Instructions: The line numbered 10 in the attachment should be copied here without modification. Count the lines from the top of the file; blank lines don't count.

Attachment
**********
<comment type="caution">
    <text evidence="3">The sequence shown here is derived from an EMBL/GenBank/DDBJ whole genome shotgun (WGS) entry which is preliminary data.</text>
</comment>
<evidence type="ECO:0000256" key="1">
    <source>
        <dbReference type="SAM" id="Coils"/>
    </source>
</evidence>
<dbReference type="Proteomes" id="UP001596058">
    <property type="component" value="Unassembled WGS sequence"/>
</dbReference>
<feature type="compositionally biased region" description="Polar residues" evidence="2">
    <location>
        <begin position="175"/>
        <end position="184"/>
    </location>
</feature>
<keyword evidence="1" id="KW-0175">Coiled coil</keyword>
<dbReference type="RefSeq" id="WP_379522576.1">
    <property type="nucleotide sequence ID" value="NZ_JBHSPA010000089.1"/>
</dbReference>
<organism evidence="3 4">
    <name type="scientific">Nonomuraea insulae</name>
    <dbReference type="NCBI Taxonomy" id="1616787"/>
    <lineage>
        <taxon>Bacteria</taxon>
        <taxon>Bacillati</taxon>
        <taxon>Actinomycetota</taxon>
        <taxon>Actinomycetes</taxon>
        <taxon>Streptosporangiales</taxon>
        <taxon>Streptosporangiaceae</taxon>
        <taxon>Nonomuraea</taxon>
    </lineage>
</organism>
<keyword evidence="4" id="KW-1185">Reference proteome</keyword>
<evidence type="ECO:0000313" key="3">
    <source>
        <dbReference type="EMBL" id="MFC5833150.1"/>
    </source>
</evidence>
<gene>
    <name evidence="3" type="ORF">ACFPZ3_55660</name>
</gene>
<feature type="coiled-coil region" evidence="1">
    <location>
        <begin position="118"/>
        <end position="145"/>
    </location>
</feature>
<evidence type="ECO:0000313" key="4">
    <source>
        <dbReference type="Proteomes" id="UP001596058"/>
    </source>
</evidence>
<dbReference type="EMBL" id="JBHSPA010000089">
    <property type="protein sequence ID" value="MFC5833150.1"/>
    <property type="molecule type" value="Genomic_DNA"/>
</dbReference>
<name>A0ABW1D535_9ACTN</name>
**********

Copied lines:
    <property type="component" value="Unassembled WGS sequence"/>